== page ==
Australian International Design Awards rebrands to Good Design Awards, looks forward to exciting program

Andrew Jackson

Five years after the Australian Design Awards added ‘International’ to its name and opened entries up to companies around the world, the globally recognised accolade has undergone another rebranding, this time emerging as the Good Design Awards.

Appliance Retailer caught up with Dr Brandon Gien, CEO of Good Design Australia, the organisation behind the awards, to find out what prompted this change and what to expect from the 2014 program.

To say that Dr Gien is a fan of design would be a triumph of understatement. He holds the title of President of the International Council of Societies of Industrial Design (ICSID), the first Australian to hold the position since the council’s creation in 1957, and was awarded his PhD in Environmental Design in 2013. He has been honoured as Australia’s Design Ambassador to Japan by the Japan Institute of Design Promotion; been named a fellow of the Design Institute of Australia; and he sits on the Advisory Board of the Design Research Institute of RMIT, where he chairs the design challenge program.

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Under his guidance, the award allowed products manufactured internationally to be considered for entry in 2008, the 50-year anniversary of the Industrial Design Council of Australia (IDCA): the organisation responsible for creating the original Australian Design Awards program. This change moved the awards from an exclusively Australian event, celebrating design only on a national level, to a more global event, hence the ‘International’ part of the name.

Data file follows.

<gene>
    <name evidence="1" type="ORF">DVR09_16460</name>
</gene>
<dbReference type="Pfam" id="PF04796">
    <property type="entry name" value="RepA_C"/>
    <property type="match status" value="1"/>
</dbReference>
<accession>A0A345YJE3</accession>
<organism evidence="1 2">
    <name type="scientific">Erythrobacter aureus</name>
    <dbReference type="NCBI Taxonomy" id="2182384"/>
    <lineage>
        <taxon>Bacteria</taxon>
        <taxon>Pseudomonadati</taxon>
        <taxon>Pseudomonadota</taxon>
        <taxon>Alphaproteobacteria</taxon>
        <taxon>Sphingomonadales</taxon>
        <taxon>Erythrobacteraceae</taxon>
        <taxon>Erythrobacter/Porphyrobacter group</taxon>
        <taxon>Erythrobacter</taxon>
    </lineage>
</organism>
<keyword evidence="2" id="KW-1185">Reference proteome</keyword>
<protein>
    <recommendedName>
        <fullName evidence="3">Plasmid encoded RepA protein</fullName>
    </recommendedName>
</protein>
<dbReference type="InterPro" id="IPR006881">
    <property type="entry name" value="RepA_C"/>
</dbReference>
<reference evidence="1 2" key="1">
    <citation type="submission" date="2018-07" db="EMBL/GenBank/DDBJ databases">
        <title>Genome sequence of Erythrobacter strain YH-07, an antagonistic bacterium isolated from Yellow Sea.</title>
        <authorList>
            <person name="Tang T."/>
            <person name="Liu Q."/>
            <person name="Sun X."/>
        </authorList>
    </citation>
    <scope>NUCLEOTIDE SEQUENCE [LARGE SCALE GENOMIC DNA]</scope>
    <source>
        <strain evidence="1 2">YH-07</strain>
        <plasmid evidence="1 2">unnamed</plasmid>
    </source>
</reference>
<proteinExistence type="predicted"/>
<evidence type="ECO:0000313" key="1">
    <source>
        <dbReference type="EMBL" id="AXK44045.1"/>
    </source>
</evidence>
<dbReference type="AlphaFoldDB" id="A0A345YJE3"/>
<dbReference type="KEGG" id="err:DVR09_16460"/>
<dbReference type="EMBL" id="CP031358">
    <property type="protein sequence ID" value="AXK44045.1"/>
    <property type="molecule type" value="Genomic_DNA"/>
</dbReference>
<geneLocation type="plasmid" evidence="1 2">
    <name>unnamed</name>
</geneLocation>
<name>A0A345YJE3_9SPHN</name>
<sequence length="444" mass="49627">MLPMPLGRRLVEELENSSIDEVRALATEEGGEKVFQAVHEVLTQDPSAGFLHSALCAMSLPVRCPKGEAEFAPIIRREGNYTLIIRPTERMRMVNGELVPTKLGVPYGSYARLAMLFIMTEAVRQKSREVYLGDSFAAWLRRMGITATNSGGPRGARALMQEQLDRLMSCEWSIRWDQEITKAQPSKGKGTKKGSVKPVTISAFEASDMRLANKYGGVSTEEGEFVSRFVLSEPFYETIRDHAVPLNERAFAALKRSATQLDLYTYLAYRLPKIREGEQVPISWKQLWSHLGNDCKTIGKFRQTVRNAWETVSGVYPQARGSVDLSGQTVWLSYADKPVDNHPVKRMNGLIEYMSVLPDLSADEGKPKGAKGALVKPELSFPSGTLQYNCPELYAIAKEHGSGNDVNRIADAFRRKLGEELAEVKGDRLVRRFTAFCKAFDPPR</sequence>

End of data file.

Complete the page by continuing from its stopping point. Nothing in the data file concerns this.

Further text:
Dr Gien said the decision to change the name again, to the more streamlined Good Design Awards, represented a move towards what he called a “cohesive vision”. The Good Design Awards are for good design and the oxymoronic ‘Australian International’ part disrupted this clean order.

“Towards the end of 2013, we invested in a new brand strategy that was aimed at encompassing all our brands, activities, events and initiatives into one cohesive brand platform,” Dr Gien said. “We looked at every aspect of the organisation and focused on an outcome that would best describe our core activity.”

The Good Design Awards will retain the strong reputation of its previous incarnations — an internationally recognised mark of achievement — which “promote the value and importance of good design to consumers, business and industry, governments and the general public,” according to Dr Gien.

“Placing everything under the banner of ‘Good Design’ just made sense and captured our core objectives perfectly and succinctly.

“We presented this to the Good Design Council…and the strategy was unanimously approved.”

In 2013, the awards were linked for the first time with the Vivid Sydney Festival a citywide celebration of art and light, which attracted more than 800,000 people over the 18 days. This partnership will be retain and expanded upon in 2014.

“This is a brilliant partnership and has placed the Awards on a whole new platform,” Dr Gien said. “We are planning an even bigger event this year under the Good Design Festival with one of the highlights being an outdoor public exhibition in Sydney’s CBD featuring some of the best products in this year’s Good Design Awards.”

Entering a product in the 2014 Good Design Awards costs between $650 and $1,500, depending on size. Motor vehicle cost a flat $2,000 while there are excess fees for products requiring on-site inspection. Dr Gien said the reason companies should enter their products is to “stand out in a market awash with options”.